2. Acute Pyelonephritis. This condition develops when the infection of the urinary tract reaches the kidneys (Johnson & Russo, 2018). The symptoms of pyelonephritis are similar to those of cystitis, but the patient can also experience flank pain or back pain, nausea and vomiting, fever, and chills (Johnson & Russo, 2018). The patient’s examination does not show CVA tenderness, which lowers the possibility of a kidney infection (Grabe et al., 2015). The patient also does not have a fever, chills, or back pain. Thus, this diagnosis is less likely, and the tests should eliminate it.
  3. Kidney Stones (Ureterolithiasis). Kidney stones are deposits that can form in the kidneys (Simon, Maxwell, & Bailey, 2017). Their development may be asymptomatic, causing pain and discomfort only during passing. The signs are back or side pain, pain during urination, smelly urine, urgency, nausea and vomiting, fever and chills, and hematuria (Simon et al., 2017). The patient’s pain is not as severe as it is common for ureterolithiasis, and she does not have a fever or chills. If the main diagnostics do not show a sign of infection, an ultrasound or CT can reveal the stone.

The diagnostics for the primary diagnosis of cystitis included a dipstick urinalysis and urine culture. The primary diagnosis was chosen based on the patient’s history, physical examination, and positive tests. The pharmacological treatment includes Bactrim DS, orally, 1 tablet every 12 hours for 10 days (“Bactrim dosage,” 2018). This antibiotic is necessary to combat the infection, and patient education is needed since she has to complete the course to avoid complications or reoccurrence (Grabe et al., 2015). Furthermore, the patient should continue to drink plenty of water, avoid alcohol, soft drinks, and coffee for the duration of the treatment (Vecchio, Iroz, & Seksek, 2018). Some alternative remedies include cranberry juice, which is believed to help with UTIs (Vecchio et al., 2018). Overall, the patient may avoid sexual intercourse during treatment and apply warmth to the pelvic area to alleviate discomfort. A follow-up in ten days is scheduled to check for any symptoms.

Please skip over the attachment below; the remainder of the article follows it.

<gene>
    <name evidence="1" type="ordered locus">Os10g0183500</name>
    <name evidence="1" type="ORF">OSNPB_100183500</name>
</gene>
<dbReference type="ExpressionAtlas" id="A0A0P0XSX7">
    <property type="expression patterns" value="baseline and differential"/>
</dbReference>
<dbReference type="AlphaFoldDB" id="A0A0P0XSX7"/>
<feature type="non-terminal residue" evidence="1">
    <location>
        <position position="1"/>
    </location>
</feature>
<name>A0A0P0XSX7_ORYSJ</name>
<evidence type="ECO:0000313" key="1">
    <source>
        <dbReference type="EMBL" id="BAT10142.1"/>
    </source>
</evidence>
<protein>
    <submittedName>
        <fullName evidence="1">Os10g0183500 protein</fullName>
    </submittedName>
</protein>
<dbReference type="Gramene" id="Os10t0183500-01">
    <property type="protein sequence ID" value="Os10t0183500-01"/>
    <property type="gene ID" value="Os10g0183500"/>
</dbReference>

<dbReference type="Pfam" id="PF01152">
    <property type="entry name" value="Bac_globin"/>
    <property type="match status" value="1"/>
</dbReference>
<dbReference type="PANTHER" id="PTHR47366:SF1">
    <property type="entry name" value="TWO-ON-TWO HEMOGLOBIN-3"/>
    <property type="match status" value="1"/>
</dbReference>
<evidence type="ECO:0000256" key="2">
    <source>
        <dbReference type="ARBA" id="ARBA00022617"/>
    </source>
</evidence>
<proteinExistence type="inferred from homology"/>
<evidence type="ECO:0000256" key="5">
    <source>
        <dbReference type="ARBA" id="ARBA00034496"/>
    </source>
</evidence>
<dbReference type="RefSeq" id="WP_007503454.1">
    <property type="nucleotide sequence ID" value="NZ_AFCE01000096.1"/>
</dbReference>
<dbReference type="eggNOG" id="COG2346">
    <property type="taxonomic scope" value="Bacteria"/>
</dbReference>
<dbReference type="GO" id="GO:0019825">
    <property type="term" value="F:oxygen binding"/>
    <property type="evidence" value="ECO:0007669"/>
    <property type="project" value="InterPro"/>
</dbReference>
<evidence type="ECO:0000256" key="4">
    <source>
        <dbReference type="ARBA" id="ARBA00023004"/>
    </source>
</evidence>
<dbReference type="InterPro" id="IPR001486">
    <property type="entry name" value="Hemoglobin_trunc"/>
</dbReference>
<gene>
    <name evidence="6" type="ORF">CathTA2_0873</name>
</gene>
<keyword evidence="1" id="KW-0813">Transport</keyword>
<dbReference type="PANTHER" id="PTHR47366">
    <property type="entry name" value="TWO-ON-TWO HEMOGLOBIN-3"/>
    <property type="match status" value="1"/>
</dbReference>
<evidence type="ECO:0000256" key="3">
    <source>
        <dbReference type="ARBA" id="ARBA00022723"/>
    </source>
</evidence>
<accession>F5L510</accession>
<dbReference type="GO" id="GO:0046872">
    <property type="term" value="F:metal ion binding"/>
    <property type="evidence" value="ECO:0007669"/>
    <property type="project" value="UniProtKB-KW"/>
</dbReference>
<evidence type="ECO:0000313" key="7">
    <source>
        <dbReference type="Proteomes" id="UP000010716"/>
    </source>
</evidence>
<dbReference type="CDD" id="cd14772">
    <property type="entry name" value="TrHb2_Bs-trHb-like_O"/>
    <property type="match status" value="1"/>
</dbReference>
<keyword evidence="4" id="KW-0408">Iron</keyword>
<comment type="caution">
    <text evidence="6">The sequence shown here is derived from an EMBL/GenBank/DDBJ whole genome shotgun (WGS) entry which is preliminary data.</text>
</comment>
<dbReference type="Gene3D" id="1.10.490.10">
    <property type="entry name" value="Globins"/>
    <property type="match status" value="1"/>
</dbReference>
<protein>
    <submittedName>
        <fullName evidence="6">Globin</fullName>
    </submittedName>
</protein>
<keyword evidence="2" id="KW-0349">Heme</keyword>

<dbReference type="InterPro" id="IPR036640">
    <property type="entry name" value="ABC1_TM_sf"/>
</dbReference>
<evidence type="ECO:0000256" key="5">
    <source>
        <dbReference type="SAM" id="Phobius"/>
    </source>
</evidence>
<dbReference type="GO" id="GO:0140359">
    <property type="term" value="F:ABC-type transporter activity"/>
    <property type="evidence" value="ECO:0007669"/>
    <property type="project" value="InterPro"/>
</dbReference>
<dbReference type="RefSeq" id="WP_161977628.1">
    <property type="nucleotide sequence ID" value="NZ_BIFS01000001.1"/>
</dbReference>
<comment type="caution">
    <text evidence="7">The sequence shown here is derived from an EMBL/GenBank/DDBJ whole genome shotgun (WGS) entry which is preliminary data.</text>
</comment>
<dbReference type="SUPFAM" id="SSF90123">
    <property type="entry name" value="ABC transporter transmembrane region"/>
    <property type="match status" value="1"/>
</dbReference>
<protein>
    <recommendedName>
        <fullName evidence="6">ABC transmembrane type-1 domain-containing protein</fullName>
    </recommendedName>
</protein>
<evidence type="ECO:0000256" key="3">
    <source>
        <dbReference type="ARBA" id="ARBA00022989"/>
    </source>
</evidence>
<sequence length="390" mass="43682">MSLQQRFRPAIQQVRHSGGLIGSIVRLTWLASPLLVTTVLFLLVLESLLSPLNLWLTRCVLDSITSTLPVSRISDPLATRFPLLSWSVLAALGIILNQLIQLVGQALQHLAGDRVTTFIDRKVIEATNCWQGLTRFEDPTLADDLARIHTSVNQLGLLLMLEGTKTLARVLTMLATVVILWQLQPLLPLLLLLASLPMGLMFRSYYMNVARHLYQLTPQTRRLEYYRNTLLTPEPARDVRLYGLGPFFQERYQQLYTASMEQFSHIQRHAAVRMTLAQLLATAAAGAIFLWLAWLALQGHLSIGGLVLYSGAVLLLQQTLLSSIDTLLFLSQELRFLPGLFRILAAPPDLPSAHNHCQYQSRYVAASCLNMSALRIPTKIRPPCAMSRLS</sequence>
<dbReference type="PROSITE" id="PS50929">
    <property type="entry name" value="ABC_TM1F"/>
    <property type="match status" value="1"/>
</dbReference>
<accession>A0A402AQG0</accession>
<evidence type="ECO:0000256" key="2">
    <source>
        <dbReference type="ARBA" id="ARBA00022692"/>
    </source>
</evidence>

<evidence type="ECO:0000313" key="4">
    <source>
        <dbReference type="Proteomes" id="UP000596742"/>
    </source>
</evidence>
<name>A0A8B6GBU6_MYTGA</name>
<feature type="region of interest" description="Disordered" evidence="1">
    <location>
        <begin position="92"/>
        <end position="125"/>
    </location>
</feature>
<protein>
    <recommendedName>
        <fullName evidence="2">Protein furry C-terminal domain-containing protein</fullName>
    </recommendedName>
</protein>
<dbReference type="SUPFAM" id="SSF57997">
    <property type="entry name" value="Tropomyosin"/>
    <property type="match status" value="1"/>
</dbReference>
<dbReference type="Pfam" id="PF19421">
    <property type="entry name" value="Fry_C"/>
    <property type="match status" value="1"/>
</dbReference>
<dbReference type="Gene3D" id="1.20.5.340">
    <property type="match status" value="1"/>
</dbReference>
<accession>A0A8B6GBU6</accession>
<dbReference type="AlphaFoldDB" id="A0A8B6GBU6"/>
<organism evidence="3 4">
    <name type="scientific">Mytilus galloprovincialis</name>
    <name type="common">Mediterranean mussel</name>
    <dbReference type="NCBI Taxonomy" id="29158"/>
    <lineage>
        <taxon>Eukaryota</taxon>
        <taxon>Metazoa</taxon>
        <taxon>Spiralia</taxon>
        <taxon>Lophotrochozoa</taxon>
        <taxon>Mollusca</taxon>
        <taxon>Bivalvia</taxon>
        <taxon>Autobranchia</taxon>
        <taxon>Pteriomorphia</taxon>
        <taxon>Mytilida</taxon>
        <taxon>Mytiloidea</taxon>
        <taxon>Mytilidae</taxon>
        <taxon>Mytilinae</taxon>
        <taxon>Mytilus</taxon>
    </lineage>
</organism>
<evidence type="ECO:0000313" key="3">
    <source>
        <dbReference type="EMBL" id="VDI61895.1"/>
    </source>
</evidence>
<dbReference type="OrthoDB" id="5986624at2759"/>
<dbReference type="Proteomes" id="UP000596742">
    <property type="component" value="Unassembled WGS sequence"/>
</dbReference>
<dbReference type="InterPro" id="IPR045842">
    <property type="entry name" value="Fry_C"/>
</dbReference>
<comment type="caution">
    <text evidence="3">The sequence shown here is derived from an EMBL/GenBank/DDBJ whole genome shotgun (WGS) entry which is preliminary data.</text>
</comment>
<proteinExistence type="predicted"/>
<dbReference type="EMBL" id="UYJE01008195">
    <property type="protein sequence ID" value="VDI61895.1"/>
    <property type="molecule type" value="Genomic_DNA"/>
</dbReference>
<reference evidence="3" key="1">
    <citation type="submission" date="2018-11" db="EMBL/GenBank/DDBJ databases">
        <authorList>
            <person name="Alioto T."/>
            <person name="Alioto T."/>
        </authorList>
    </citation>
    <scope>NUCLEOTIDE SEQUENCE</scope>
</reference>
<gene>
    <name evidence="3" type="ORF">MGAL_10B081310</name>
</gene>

UTIs are common among women, and their untimely treatment can lead to severe complications. In this case, the patient’s symptom of blood in urine could be a sign of a much more serious condition. In a similar evaluation, I would follow the same steps, including some additional information about previous diseases and sexually transmitted infections to broaden the list of differential diagnoses. Overall, this experience allowed me to work with one of the most widespread problems in female health.


Bactrim dosage. (2018). Web.

Grabe, M., Bartoletti, R., Bjerklund-Johansen, T. E., Çek, M., Köves, B., Naber, K. G., … Wult, B. (2015). Guidelines on urological infections. European Association of Urology, 182, 237.

John, A. S., Mboto, C. I., & Agbo, B. (2016). A review on the prevalence and predisposing factors responsible for urinary tract infection among adults. European Journal of Experimental Biology, 6(4), 7-11.

Johnson, J. R., & Russo, T. A. (2018). Acute pyelonephritis in adults. New England Journal of Medicine, 378(1), 48-59.

Schuiling, K. D., & Likis, F. E. (2017). Women’s gynecologic health (3rd ed.). Burlington, MA: Jones and Bartlett Publishers.

Simon, J. C., Maxwell, A. D., & Bailey, M. R. (2017). Some work on the diagnosis and management of kidney stones with ultrasound. Acoustics Today, 13(4), 52-59.

Tharpe, N. L., Farley, C., & Jordan, R. G. (2017). Clinical practice guidelines for midwifery & women’s health (5th ed.). Burlington, MA: Jones & Bartlett Publishers.

Vecchio, M., Iroz, A., & Seksek, I. (2018). Prevention of cystitis: Travelling between the imaginary and reality. Annals of Nutrition and Metabolism, 72(2), 8-10.

Cite this paper
Select style


StudyKraken. (2021, September 20). Diagnosing Cystitis in a Female Patient. Retrieved from


StudyKraken. (2021, September 20). Diagnosing Cystitis in a Female Patient.

Work Cited

"Diagnosing Cystitis in a Female Patient." StudyKraken, 20 Sept. 2021,

1. StudyKraken. "Diagnosing Cystitis in a Female Patient." September 20, 2021.


StudyKraken. "Diagnosing Cystitis in a Female Patient." September 20, 2021.


StudyKraken. 2021. "Diagnosing Cystitis in a Female Patient." September 20, 2021.


StudyKraken. (2021) 'Diagnosing Cystitis in a Female Patient'. 20 September.

This paper was written and submitted to our database by a student to assist your with your own studies. You are free to use it to write your own assignment, however you must reference it properly.

If you are the original creator of this paper and no longer wish to have it published on StudyKraken, request the removal.